You can view a demo of this tap in action below. There is also a more polished conceptual demonstration available here but the initial prototype spoke to me more, for some reason.
Neat huh? Seeing this prototype in action, it again struck me that the potential for gestural interfaces is vast and, if you excuse the pun – untapped, and we have only seen the beginnings of the impact such a subtle, virtually invisible technology can and will have on our daily lives.
As children we watched movies such as Star Wars where Jedi characters used their innate ability to manipulate objects at will, such behavior seemed magical at the time. However as man-machine interfaces continue to advance and their applications broaden, our interactions with the world and the objects within will accordingly becomes less intrusive and more natural.
Where else can you see gestural interfaces adding value in our day to day life?
The field of data visualisation appears to be the ‘Plat du Jour’ of recent. It continues to gain great popularity as more and more people recognise the value of visualising data of any nature in a more aesthetic form, be it as part of a narrative, a news-story or as standalone interactive piece. Indeed as an antidote to the constant information overload we encounter everyday it makes for a welcome alternative.
“The purpose of visualization is insight, not pictures”
Ben Shneiderman (1999)
However three pieces of work have caught my attention over the past number of weeks, which I’ll briefly describe in this post. They also share a common theme, in that they are either made about, made in or made by a person who lives in NYC. Perhaps a somewhat tenuous link, but one none the less.
While the entire newspaper industry sits around debating whether the internet will bring about their demise and how they may avoid such a fate, The New York Times bucks the trend by embracing it. The work carried out by the inhouse team known as the Interactive Newsroom Technologies at ‘The Gray Lady’ has been making headlines of their own for quite a while now, and justifably so. Their combination of visualisation and data is leading the field in an emerging digital storytelling domain.
Interactive Newsroom Technologies are the minds behind the online pieces which have captured the eyes and the attention of online readers, works such as their ‘Word Train ‘- a mood database which appeared on the home page for Election Day and ‘Casualities of War: Faces of the Dead’ and ambitious project which merged photography, databases, audio, and graphics – this project marked the date U.S. military fatalities in Iraq reached 3,000.
The recently launched The New York Times – Innovation Portfolio aims to showcase the work carried out by the team and is itself a excellent piece of interactive design work, incidentally it was carried out by the uber-talented Jon Dobrowski. The pieces are visually represented by color-coded bubbles under the categories Virtual, Multimedia, Personal Tools, Interactive Graphics, User-Submitted and Applications. They also provide some insight into user engagement by showing the actual page-views along with the average time spent with the feature.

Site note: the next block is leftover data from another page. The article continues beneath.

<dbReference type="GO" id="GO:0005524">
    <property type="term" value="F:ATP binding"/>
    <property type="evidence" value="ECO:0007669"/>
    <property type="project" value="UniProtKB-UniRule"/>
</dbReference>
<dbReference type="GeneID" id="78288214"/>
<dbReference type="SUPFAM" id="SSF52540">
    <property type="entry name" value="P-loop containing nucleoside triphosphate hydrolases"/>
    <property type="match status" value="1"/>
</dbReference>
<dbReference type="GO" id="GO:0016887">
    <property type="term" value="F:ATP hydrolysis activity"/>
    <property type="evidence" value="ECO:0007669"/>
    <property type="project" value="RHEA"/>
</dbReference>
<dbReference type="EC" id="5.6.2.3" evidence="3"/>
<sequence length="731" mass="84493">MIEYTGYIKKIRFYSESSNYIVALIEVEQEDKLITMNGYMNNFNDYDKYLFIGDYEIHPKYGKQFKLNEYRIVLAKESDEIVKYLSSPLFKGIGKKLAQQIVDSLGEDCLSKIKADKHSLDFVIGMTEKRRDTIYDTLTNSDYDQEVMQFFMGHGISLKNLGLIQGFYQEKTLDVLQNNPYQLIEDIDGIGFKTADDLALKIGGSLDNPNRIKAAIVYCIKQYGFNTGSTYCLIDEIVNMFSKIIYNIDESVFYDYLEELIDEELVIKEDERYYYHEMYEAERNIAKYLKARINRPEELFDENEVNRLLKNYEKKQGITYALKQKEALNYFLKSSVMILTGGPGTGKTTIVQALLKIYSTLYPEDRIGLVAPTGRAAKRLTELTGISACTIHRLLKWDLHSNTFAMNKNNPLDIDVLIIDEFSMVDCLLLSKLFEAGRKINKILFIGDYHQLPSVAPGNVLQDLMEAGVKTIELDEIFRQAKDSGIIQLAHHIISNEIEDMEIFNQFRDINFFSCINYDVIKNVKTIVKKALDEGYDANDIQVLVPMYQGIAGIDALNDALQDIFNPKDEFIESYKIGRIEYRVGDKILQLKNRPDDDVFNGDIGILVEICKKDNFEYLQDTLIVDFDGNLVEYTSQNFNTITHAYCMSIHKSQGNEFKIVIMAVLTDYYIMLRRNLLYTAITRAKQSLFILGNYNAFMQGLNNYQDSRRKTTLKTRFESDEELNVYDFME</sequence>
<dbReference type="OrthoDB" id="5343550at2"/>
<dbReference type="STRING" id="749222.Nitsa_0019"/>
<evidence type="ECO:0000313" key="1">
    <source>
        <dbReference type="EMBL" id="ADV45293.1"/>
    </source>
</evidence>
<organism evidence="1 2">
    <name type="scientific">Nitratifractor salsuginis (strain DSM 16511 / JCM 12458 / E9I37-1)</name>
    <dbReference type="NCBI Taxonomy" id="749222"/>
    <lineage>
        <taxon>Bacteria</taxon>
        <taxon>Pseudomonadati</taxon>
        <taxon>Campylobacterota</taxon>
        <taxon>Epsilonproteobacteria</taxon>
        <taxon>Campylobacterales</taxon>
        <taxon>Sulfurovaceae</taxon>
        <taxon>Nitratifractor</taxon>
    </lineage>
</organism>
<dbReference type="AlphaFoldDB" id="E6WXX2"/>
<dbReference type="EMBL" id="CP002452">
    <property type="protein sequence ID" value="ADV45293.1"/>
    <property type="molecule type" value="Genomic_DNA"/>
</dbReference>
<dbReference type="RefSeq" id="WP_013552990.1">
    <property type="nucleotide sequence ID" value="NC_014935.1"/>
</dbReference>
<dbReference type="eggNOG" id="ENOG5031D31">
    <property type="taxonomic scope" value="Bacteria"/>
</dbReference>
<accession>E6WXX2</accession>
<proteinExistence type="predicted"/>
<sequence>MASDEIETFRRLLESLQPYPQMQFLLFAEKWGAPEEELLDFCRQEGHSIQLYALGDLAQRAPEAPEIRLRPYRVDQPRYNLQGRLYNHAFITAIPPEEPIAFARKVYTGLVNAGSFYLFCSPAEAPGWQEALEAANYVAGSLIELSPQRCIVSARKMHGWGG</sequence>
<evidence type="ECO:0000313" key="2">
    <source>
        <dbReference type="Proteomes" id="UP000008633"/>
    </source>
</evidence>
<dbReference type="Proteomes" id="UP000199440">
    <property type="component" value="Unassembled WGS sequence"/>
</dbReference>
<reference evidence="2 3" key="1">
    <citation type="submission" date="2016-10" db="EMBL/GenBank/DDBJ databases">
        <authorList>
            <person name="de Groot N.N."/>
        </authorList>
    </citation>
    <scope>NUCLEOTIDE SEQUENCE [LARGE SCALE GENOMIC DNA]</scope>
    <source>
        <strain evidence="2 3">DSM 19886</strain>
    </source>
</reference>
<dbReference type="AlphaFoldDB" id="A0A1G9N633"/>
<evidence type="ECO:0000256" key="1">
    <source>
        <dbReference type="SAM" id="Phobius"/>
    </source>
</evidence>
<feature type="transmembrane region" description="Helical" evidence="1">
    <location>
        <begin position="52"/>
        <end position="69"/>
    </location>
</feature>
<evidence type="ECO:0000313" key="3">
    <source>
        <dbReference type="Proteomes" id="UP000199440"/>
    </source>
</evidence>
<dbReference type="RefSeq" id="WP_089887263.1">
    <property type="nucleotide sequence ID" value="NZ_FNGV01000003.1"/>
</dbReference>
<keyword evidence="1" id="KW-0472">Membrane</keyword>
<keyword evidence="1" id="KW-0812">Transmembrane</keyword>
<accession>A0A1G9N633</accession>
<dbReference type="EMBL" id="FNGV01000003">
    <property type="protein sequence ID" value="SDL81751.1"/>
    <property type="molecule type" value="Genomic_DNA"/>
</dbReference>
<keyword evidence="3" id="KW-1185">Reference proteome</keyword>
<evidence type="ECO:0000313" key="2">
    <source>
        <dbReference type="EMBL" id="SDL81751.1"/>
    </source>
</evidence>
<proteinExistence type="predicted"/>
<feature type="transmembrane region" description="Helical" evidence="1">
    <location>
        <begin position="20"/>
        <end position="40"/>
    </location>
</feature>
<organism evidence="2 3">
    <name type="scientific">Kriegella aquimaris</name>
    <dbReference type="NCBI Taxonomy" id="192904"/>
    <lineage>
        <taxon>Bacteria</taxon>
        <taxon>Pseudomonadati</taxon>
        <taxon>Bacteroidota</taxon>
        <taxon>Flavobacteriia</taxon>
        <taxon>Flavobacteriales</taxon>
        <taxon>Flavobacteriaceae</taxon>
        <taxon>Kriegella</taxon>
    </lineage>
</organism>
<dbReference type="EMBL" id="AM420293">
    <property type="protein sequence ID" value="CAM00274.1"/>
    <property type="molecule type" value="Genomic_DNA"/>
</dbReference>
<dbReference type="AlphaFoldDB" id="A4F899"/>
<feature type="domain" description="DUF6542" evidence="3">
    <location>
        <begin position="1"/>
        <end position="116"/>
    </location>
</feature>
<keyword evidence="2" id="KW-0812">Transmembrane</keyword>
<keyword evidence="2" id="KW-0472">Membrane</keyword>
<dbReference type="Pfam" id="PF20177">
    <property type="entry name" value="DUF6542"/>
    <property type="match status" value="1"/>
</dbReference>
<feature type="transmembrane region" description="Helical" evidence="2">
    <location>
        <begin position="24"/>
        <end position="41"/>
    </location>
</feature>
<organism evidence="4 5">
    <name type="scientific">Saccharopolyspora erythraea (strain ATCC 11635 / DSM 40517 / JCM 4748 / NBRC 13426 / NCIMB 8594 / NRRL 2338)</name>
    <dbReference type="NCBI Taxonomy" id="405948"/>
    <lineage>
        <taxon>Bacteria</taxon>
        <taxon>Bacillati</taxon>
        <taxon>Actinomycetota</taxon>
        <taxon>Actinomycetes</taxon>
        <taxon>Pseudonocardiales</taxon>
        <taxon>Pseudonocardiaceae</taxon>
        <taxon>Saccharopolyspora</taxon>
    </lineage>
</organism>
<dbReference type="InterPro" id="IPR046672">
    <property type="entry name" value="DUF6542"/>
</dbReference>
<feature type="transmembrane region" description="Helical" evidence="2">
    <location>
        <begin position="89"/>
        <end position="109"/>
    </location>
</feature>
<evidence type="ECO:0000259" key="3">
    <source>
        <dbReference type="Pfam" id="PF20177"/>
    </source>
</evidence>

Well worth a visit.
Next up is an interactive map I came across which shows the income & rent data by New York City neighborhoods.
It poses the questions - Who lives here? Who can afford to live here?
This visualisation stands out for me though, in that is is beautifully executed. It enables one to view income demographics and rents in the neighborhoods of New York City. When you click on particular neighbourhood, it maps the number of families in each income category on the multicolored bar residing at the foot of the interface.
Web & Information design was carried out by by Sha Hwand, Zach Watson and William Wang with concept and project direction by Rosten Woo and John Mangier of The Center for Urban Pedagogy.
As Tim O Reilly already pointed out this type of visualisation should be part of every city’s eGovernment toolkit, indeed every countrys. A highly functional yet simplistic visualisation that exposes the potential for applications as a means of explaining the numbers by way of the pictures.
Anthropology + Mapping Application + Data Visualisation = Awesome.
I first stumbled across the work of Jonathan Harris back in 2005, which happended to be an interactive piece named Phylotaxis it aimed to be an expression of the space where science meets culture. He designed it in collaboration with the one and only Stefan Sagmeister and it was commisioned by SEED magazine who recently hired another guru, namely Ben Fry to head up their data visualisation group.
Returning to Harris, his work aims to comibine elements of computer science, anthropology, visual art and storytelling, his projects range from building the world’s largest time capsule to documenting an Alaskan Eskimo whale hunt on the Arctic Ocean.
Phylotaxis was/is an impressive piece of work and his output has continued to impress since – however a year later he released a new work named ‘We Feel Fine’ which set out to be ‘ an exploration of human emotion.’
“It continually harvests sentences containing the phrase “I feel” or “I am feeling” from the Internet’s newly posted blog entries, saves them in a database, and displays them in an interactive Java applet, which runs in a web browser. Each dot represents a single person’s feeling. We Feel Fine collects around 15,000 new feelings per day, and has saved over 13 million feelings since 2005, forming a constantly evolving portrait of human emotion.”